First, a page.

Friday, September 28, 2012

World is going "mobile" evidence: Americans are fast turning to mobile devices

Americans are fast turning to mobile devices to get their news, resulting in stunning viewership declines for CNN and existence-threatening readership drops for newspapers, according to a new Pew Research Center survey. The winners: social network sites, online news and websites like the Drudge Report and Yahoo.

In Pew's latest look at trends in news consumption, Americans said that they have turned away from CNN. In just four years, the percentage of those who say they watch CNN has dropped from 24 percent to 16 percent. Viewership of the competing cable giants, Fox and MSNBC, has remained fairly stable with Fox leading with 21 percent who say they watch it regularly and MSNBC third with 11 percent who say they watch it regularly.

CNN is not the only one hurting: Newspaper readership has dropped in half since 2000, with only 23 percent of those polled saying they read a paper. Magazine readership, meanwhile, has dropped to 18 percent, and those getting their news from TV is down to 55 percent, a troubling trend.

Maybe the worst news of all in the poll is that younger Americans are not the news consumers that their parents are. Fully 29 percent of Americans under 25 said they didn't pay attention to news.

"Young people also consistently spend less time with the news than do older Americans, which is in part attributable to the relatively large share that gets no news on a typical day. In the current survey, those younger than 30 spent an average of 45 minutes getting news yesterday. Older age groups spent an hour or more with news, on average, with those 65 and older spending an average of 83 minutes with the news yesterday," said Pew.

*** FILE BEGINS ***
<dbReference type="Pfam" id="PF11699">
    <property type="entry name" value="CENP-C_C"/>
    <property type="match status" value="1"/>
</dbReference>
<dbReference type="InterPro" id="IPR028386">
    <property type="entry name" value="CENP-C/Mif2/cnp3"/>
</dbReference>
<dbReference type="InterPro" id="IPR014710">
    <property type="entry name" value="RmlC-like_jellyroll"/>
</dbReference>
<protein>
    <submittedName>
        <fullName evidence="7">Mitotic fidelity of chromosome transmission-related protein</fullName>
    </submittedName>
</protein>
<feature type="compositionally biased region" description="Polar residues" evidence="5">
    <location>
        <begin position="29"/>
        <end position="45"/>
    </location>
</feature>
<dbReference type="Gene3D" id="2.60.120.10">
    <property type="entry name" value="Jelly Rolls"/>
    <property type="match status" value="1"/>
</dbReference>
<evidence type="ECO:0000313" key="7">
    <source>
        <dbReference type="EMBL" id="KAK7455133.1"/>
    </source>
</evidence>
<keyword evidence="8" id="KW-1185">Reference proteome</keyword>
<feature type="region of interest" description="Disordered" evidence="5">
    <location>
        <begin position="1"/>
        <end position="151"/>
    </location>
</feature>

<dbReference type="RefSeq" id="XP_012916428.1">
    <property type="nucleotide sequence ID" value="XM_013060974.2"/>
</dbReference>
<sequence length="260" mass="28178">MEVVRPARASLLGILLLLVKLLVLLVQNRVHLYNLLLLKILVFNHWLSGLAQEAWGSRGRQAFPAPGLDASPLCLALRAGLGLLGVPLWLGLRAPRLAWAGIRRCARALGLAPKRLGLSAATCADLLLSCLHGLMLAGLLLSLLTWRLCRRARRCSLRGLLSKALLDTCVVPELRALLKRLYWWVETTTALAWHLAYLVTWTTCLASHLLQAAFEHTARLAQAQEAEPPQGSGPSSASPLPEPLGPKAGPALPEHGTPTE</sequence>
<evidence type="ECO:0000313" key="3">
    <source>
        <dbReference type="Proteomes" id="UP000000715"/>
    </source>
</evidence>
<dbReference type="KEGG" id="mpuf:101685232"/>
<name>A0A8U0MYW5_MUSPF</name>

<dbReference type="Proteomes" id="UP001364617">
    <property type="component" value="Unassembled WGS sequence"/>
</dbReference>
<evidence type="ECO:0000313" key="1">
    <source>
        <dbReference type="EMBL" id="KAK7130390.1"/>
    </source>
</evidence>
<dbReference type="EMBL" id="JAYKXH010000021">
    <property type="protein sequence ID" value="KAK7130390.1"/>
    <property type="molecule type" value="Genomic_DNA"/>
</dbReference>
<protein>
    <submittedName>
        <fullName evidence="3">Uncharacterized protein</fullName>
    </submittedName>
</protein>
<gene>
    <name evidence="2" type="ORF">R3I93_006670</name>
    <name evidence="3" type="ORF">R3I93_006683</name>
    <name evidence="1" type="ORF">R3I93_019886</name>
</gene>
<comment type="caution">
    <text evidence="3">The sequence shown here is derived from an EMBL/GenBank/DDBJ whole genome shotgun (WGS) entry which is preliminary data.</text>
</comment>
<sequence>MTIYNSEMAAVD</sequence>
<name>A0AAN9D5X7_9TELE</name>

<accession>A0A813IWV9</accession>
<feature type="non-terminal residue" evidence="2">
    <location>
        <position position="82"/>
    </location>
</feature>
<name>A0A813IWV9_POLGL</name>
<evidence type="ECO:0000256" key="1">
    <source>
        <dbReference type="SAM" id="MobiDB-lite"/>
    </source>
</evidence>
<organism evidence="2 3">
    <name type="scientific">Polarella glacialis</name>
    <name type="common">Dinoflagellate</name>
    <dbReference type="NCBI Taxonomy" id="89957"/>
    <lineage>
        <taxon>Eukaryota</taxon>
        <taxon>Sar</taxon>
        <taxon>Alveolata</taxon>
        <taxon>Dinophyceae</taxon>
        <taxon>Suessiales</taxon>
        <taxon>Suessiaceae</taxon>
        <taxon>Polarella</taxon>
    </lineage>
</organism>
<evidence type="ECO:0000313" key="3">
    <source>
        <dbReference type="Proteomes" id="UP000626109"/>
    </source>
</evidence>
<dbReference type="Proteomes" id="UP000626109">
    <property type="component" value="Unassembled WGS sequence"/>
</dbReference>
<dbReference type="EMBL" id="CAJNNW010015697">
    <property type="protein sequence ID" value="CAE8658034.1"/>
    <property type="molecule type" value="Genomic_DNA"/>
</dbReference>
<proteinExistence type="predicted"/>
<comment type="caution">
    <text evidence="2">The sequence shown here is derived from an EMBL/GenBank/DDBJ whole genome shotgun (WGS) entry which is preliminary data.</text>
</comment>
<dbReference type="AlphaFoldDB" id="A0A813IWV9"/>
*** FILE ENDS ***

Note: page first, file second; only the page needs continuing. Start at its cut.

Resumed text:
As Americans turn away from traditional news platforms, they are embracing mobile delivery, either through cellular phones, computers or wireless tablets, said Pew. And that has naturally given the advantage to social websites like Facebook, traditional news outlets with established websites or web-only sites like Drudge and Yahoo. Pew, for example, included Drudge in their list of the top 18 news websites, reporting that 2 percent of those surveyed get their news most often, the same percentage as the websites for the Washington Post, USA Today and ESPN.

But one website popular among Washington political and news types--Twitter--scored poorly in the survey. Pew said that just 13% of adults use Twitter and they apparently are not using it to get news, despite efforts by news organizations and reporters who tweet news by the minute.

"Among the public," said Pew, "Twitter barely registers as a news source. Just three percent say they regularly get news on Twitter, while 4 percent sometimes get news there." but Pew did note that Twitter usership is growing.


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